Freshwater mussel restoration in Virginia is taking another step forward with new projects from the Chesapeake Bay Foundation (CBF) and the James River Association (JRA) under two grants from the National Fish and Wildlife Foundation (NFWF) recently announced.
The projects follow a report released last year that called for a comprehensive regional mussel restoration plan to address dramatic declines in freshwater mussel populations in the Chesapeake Bay watershed.
“Momentum is growing in Virginia to recover these amazing freshwater mussels, but we feel again and again that we need a plan to focus these efforts,” said CBF Virginia Senior Scientist Joe Wood, Ph.D . “Freshwater mussels are an important part of the natural heritage of the Chesapeake Bay watershed. These projects will set the stage for more freshwater mussels, cleaner water in fishing grounds along our headwater streams and a healthier Chesapeake Bay.”
JRA and CBF efforts would lay the groundwork for further mussel restoration throughout the region by developing maps, plans and identifying next steps. Administered by the National Fish and Wildlife Foundation (NFWF), these grants are supported by the first round of federal funding under the new Chesapeake WILD program.
About 23 species of mussels live in Virginia’s freshwater rivers and streams that empty into the Chesapeake Bay, from the James River to the Shenandoah Valley to small mountain streams. But mussels are threatened by pollution, dams, climate change, viruses and habitat loss. Mussel populations in the Chesapeake Bay watershed are estimated to have fallen by 90 percent since European settlers arrived in the 1600s.
A single mussel can filter up to 15 gallons of water per day, which prevents pollutants like nitrogen from flowing downstream, resulting in clearer, cleaner water. Mussels create a habitat for small aquatic creatures, which in turn become food for fish.
For years, freshwater mussels have been raised and planted in rivers and streams by the Virginia Department of Wildlife Resources (DWR) and the US Fish and Wildlife Service (USFWS). This work has led to recent successes such as the reintroduction this year of the endangered James Spinymussel. But mussel restoration in Virginia has been limited by scarce funding and a lack of a comprehensive approach.
With the grant, CBF launches the Establishing a Plan for Freshwater Mussels: Protect, Restore and Engage project. Together with the Virginia Department of Conservation and Recreation and DWR, CBF will create an interactive map of Virginia highlighting stretches of streams and rivers with critical freshwater mussel habitat, which will guide future restoration and conservation efforts.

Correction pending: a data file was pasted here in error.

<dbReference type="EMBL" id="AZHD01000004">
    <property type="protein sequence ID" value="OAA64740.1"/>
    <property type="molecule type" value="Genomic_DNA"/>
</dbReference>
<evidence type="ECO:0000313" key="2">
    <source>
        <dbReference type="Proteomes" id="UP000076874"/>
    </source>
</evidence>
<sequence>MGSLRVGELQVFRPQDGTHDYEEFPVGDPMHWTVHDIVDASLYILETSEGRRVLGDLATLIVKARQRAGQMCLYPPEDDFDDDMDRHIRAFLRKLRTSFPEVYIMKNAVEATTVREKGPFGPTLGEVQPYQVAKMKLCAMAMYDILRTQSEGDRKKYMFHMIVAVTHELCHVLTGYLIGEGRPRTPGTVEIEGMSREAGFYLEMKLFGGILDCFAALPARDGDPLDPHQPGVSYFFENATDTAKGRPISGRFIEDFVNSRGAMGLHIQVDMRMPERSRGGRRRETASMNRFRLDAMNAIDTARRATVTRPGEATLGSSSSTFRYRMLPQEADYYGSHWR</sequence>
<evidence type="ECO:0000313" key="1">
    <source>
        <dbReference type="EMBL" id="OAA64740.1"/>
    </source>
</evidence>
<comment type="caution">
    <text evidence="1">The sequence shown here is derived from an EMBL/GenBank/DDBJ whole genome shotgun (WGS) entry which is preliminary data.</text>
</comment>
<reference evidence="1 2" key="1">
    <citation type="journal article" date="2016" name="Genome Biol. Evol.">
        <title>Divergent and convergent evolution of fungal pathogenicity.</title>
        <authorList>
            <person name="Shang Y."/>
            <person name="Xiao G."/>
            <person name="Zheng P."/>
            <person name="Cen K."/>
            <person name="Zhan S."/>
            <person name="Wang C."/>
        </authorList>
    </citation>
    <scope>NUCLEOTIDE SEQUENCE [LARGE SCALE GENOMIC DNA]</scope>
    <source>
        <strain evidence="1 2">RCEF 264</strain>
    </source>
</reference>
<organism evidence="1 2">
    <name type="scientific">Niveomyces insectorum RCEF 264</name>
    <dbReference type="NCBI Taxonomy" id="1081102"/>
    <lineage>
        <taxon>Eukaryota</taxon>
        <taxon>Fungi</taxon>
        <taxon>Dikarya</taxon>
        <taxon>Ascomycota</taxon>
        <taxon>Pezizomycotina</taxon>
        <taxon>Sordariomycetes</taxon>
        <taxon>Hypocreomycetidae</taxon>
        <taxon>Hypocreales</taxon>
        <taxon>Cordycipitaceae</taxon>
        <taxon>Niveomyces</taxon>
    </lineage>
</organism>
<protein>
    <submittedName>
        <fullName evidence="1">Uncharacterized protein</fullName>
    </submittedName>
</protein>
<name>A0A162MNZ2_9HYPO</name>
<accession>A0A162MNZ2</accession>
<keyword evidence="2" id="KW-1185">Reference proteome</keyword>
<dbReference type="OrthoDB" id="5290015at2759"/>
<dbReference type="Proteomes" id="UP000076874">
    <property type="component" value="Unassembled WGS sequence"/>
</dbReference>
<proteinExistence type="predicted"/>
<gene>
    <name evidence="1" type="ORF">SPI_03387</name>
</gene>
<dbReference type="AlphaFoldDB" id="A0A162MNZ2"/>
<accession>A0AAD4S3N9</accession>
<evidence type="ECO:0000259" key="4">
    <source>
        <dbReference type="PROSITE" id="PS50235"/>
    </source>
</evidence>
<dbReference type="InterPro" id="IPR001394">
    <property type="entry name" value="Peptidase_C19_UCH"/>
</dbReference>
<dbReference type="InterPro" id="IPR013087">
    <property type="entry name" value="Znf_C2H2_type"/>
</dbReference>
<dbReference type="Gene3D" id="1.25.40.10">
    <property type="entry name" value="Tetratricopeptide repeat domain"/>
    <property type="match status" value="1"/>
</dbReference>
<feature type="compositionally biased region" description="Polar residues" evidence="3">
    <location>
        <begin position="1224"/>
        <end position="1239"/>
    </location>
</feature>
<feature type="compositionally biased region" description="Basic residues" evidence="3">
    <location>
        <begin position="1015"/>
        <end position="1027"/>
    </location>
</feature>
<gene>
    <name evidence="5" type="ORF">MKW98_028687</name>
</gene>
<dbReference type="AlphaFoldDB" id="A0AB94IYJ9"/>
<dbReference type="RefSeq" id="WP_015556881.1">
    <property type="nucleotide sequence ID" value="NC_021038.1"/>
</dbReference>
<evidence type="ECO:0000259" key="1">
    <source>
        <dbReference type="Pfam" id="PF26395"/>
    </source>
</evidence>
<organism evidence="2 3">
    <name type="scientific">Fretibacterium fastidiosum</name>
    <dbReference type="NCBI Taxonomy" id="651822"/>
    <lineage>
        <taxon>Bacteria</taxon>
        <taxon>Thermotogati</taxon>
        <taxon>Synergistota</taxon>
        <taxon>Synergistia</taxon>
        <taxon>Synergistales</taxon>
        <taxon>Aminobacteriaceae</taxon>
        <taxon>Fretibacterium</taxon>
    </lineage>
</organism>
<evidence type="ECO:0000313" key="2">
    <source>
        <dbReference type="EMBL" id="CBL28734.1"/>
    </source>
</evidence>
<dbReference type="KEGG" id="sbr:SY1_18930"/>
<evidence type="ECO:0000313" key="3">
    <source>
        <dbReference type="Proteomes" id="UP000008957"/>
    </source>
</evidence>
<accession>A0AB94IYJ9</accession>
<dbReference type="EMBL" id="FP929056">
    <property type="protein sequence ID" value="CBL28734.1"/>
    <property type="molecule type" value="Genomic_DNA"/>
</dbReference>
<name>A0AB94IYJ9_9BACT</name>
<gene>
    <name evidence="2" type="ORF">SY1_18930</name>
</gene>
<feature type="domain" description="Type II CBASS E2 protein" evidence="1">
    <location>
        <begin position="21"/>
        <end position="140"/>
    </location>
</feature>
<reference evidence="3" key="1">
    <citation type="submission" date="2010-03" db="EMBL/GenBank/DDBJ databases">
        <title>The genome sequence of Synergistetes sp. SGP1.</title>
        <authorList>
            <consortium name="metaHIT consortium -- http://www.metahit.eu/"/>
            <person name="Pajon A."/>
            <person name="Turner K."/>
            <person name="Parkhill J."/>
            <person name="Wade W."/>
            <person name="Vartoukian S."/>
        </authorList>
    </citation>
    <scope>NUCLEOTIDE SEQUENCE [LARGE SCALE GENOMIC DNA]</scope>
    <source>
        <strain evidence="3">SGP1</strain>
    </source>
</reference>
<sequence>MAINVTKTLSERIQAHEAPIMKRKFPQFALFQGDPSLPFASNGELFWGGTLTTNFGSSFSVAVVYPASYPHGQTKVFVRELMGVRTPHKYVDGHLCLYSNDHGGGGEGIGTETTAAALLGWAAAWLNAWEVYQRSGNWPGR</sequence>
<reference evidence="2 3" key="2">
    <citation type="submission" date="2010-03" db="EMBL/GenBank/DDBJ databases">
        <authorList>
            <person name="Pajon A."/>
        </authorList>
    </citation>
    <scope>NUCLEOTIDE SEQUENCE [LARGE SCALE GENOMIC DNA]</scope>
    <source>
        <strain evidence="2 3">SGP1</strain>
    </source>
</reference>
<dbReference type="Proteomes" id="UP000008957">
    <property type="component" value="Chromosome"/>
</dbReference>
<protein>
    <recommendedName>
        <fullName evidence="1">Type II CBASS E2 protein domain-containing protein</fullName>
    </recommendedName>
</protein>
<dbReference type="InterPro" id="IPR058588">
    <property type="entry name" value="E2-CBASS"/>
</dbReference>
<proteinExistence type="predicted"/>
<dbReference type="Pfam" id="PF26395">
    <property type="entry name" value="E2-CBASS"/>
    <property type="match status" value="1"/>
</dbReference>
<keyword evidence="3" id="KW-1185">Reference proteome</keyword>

The map will also show where tree buffers along streams can best protect and revitalize mussel populations. As work to plant forest buffers is increasing, this map can show where planting trees can most effectively lead to healthy streams.
To raise awareness of Virginia’s rich mussel diversity, the project will create realistic 3D-printed models of mussel shells representing all species in the Chesapeake Bay watershed, in collaboration with the Smithsonian Institution and the Museum of ‘Natural History of Florida. Scans will be open source and available to everyone. A set of mussel models will be used in CBF’s environmental education programs.
With its NFWF grant, JRA will work with experts from universities, state and federal agencies, private industry, and nonprofit organizations in a collaborative project to establish a freshwater mussel restoration plan in the river basin James.
Over the past three years, JRA has partnered with DWR and the USFWS Harrison Lake Fish Hatchery to plant more than 10,000 freshwater mussels in the James River and its tributaries, conduct population assessments and identify quality mussel habitats. Throughout this work, JRA recognized the need for a proactive restoration plan to guide planting activities, identify areas for further study and research, and establish strategic restoration goals for the James.
“The success of our mussel planting work so far demonstrates that it is possible to return these unique species to the James River, with all the water quality and habitat benefits they provide,” said Erin Reilly, Scientist James River senior. “This grant will advance efforts to bring experts together and chart a common path for mussel restoration in the James.”
The plan will serve as an important tool for state agencies, federal incubators, nonprofit organizations, the state legislature, and other funding agencies to determine where projects will be beneficial, facilitate planning, build capacity, and drive research The collaborative process, and the resulting plan, will also serve as a model for other rivers across the state.
These projects are among the first in the Chesapeake WILD program, established by Congress in 2020 to support Chesapeake Bay watershed restoration efforts that improve the health of our streams and rivers and the aquatic life that calls upon them at home.
“We are excited to receive one of Chesapeake WILD’s inaugural grants. Healthy fish and wildlife habitats are vital to a healthy bay ecosystem, and projects like these that put boots on the ground and restore habitats across the watershed are vital to saving the Bay and tributaries like the James River. CBF urges Congress to fully fund Chesapeake WILD when lawmakers reconvene in November to finish work on this year’s budget,” said the CBF Interim Federal Director Keisha Sedlacek.